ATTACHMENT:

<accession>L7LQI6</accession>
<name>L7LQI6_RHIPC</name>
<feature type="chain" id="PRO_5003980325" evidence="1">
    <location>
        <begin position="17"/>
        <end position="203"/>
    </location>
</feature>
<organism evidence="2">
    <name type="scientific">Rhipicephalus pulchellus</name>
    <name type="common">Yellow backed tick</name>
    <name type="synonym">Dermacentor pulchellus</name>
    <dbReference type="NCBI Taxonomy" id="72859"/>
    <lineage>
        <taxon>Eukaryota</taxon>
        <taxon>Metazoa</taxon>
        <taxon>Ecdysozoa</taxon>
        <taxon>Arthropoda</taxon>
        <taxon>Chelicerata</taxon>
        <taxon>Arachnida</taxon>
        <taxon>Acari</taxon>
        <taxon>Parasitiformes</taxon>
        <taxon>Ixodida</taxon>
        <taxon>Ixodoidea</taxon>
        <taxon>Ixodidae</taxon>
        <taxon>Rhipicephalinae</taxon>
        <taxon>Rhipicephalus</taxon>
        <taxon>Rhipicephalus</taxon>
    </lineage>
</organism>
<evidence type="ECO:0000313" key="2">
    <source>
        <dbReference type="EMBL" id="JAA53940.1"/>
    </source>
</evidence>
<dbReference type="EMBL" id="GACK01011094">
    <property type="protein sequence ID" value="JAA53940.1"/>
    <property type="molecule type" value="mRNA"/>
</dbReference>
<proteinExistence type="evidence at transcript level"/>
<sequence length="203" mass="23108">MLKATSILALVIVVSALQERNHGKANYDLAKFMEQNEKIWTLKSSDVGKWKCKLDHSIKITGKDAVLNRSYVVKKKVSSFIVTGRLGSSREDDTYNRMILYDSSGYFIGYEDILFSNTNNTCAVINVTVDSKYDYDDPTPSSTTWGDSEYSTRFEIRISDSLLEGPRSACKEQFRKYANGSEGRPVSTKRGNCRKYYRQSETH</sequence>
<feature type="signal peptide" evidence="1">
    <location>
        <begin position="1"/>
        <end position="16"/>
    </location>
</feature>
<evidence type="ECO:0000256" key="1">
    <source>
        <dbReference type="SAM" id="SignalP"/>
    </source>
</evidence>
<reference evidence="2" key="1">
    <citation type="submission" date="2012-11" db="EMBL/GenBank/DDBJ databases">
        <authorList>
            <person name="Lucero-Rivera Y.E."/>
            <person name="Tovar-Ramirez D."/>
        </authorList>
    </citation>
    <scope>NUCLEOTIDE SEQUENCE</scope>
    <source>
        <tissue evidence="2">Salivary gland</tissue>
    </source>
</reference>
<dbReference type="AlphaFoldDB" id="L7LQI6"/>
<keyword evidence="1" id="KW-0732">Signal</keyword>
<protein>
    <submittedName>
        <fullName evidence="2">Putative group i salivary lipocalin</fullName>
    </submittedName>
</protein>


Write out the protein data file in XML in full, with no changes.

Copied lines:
<accession>L7LQI6</accession>
<name>L7LQI6_RHIPC</name>
<feature type="chain" id="PRO_5003980325" evidence="1">
    <location>
        <begin position="17"/>
        <end position="203"/>
    </location>
</feature>
<organism evidence="2">
    <name type="scientific">Rhipicephalus pulchellus</name>
    <name type="common">Yellow backed tick</name>
    <name type="synonym">Dermacentor pulchellus</name>
    <dbReference type="NCBI Taxonomy" id="72859"/>
    <lineage>
        <taxon>Eukaryota</taxon>
        <taxon>Metazoa</taxon>
        <taxon>Ecdysozoa</taxon>
        <taxon>Arthropoda</taxon>
        <taxon>Chelicerata</taxon>
        <taxon>Arachnida</taxon>
        <taxon>Acari</taxon>
        <taxon>Parasitiformes</taxon>
        <taxon>Ixodida</taxon>
        <taxon>Ixodoidea</taxon>
        <taxon>Ixodidae</taxon>
        <taxon>Rhipicephalinae</taxon>
        <taxon>Rhipicephalus</taxon>
        <taxon>Rhipicephalus</taxon>
    </lineage>
</organism>
<evidence type="ECO:0000313" key="2">
    <source>
        <dbReference type="EMBL" id="JAA53940.1"/>
    </source>
</evidence>
<dbReference type="EMBL" id="GACK01011094">
    <property type="protein sequence ID" value="JAA53940.1"/>
    <property type="molecule type" value="mRNA"/>
</dbReference>
<proteinExistence type="evidence at transcript level"/>
<sequence length="203" mass="23108">MLKATSILALVIVVSALQERNHGKANYDLAKFMEQNEKIWTLKSSDVGKWKCKLDHSIKITGKDAVLNRSYVVKKKVSSFIVTGRLGSSREDDTYNRMILYDSSGYFIGYEDILFSNTNNTCAVINVTVDSKYDYDDPTPSSTTWGDSEYSTRFEIRISDSLLEGPRSACKEQFRKYANGSEGRPVSTKRGNCRKYYRQSETH</sequence>
<feature type="signal peptide" evidence="1">
    <location>
        <begin position="1"/>
        <end position="16"/>
    </location>
</feature>
<evidence type="ECO:0000256" key="1">
    <source>
        <dbReference type="SAM" id="SignalP"/>
    </source>
</evidence>
<reference evidence="2" key="1">
    <citation type="submission" date="2012-11" db="EMBL/GenBank/DDBJ databases">
        <authorList>
            <person name="Lucero-Rivera Y.E."/>
            <person name="Tovar-Ramirez D."/>
        </authorList>
    </citation>
    <scope>NUCLEOTIDE SEQUENCE</scope>
    <source>
        <tissue evidence="2">Salivary gland</tissue>
    </source>
</reference>
<dbReference type="AlphaFoldDB" id="L7LQI6"/>
<keyword evidence="1" id="KW-0732">Signal</keyword>
<protein>
    <submittedName>
        <fullName evidence="2">Putative group i salivary lipocalin</fullName>
    </submittedName>
</protein>